Creative Commons A shelf full of books.
SHARE: FacebooktwitterFacebooktwitter

The sun showed no mercy on the USC campus, but the multitudes of everyday people, authors and screaming children did not seem to mind as they weaved in and out of the white tents searching for just the right book.

Reina Esparza/Courier
People from all walks of life make their way through the campus, as the sun beams down on Saturday, April 22, 2017.

The LA Times Festival of Books has been running for 21 years, even in a city known for film and TV, the annual event thrives on the books and authors that have inspired or been a part of the entertainment industry.

The festival itself is a world of its own. Families, couples and singles alike trek across the university, with plenty of bright colored tote bags and t-shirts sprinkled throughout the crowd. The lemonade was flowing, as was the buzz of the readers from nearby stages.

One such stage was the Hoy stage, where I find young girls taking the microphone and sharing their wondrous words, poetry and prose with the large audience in front of them. They are apart of WriteGirl, a Los Angeles based nonprofit that mentors teen girls with creative writing, and have had readings at the festival for years now.

“We keep coming back and having workshops and have them share their work,” said WriteGirl curriculum director Kirsten Giles. “This festival is important to us because it gets our girls connected with the literary community here, and lets that community get to know them also.”

Turning back towards another courtyard filled with tents, a line starts to grow at one in particular. Looking closer, I realize it is the dog whisperer, Cesar Millan as he smiles and signs copies of his recent book as his adorable furry canine fans wait with their owners.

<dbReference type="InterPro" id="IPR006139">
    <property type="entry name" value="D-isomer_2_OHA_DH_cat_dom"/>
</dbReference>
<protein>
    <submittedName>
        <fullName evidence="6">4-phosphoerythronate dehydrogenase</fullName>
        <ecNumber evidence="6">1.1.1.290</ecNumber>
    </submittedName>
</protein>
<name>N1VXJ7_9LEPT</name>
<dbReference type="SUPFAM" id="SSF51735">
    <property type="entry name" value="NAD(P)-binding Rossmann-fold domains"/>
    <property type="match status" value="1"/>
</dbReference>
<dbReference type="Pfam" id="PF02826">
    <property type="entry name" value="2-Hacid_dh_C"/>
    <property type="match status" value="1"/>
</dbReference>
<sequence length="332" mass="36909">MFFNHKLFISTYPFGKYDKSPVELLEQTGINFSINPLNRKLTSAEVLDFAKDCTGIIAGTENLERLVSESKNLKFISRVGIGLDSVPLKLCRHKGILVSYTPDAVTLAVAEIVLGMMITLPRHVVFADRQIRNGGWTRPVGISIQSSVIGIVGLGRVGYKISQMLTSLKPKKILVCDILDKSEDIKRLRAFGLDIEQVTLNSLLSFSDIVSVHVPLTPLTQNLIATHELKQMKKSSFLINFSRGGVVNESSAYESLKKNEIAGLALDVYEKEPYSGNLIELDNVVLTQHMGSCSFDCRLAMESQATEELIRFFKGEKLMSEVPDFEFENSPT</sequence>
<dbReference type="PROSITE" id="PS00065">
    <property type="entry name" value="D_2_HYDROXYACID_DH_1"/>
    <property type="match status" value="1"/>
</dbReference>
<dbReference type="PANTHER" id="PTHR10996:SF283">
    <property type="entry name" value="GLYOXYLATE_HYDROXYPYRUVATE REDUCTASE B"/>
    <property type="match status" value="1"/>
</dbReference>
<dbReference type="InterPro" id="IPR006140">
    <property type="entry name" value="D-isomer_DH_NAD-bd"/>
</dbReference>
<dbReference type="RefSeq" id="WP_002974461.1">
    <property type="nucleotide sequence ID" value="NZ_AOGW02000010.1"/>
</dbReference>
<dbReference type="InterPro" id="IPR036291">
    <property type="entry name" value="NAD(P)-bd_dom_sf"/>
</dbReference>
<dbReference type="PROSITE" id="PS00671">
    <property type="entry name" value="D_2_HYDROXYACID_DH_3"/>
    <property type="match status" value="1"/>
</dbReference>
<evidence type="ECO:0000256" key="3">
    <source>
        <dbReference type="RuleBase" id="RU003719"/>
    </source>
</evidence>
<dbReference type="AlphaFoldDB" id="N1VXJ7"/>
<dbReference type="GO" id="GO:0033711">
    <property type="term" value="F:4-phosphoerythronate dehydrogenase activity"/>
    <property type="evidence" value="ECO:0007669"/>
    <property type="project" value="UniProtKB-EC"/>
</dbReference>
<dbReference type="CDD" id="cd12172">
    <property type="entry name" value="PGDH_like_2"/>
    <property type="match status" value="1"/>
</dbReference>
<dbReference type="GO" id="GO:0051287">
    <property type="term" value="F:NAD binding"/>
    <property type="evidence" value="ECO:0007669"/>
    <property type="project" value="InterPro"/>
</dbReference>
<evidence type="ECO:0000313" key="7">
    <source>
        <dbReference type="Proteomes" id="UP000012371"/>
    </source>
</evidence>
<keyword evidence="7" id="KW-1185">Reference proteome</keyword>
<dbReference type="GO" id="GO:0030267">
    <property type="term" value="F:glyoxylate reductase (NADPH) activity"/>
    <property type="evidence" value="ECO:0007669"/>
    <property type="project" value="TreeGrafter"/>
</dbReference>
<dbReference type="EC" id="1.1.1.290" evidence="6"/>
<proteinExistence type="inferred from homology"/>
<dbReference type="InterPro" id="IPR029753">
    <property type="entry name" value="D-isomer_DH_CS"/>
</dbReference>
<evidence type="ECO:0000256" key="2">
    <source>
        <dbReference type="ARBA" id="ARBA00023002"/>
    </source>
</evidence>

Celebrities turned authors are never in short supply here at the festival. The biggest line I spied snakes multiple times, as people anxiously wait to get their book signed by Walter White himself, Bryan Cranston. (Also known for his other iconic show, Malcolm in the Middle). I watch from a distance as he smiles and chats with one of his fans while writing on the inside cover.

Making my way through the crowd, walking fast, I stopped for a few minutes to listen to the band Korduroy, as they jam and play a smooth jazz type of tune with the saxophonist playing an uplifting solo.

Up ahead, near the steps of one of the many buildings, the first thing I saw was bright red. A group of roughly twenty women in vivid crimson dresses and white bonnets march down the steps silently through the crowd. These are none other than the handmaids from Margaret Atwood’s “The Handmaid’s Tale”, whose classic book is now a series on Hulu.

I finally start to look for a book, stopping at one tent with the name “Tia Chucha’s”. I pick up a book here and there, skim the descriptions and start to notice that many of the authors featured are Latino, such as Ana Castillo and Sandra Cisneros.  I learn that Tia Chucha’s is more than a bookstore, but also a “centro cultural” that offers art and music workshops to youth in their community in Sylmar. The book sales in their bookstore and here at the festival fund the workshops and classes. 

Reina Esparza/Courier
People scanning and browsing the literary merchandise in one tent on Saturday, April 22, 2017.

“These workshops strengthen our community, so everything we sell here goes back to the arts,” said Mayra Zaragoza, who works for Tia Chucha’s. “Being here at the festival provides more visibility outside of Sylmar and shows people what we’re doing”.

The Festival of Books, though the concept itself may seem straightforward, goes beyond just the pages and words or in between the lines. It’s about the people, be they the ones who read or create or the middlemen vendors who share these creations between the two.
It is a literary land, a book spine if you will, that binds and threads us all together.  

Leave a Reply

This site uses Akismet to reduce spam. Learn how your comment data is processed.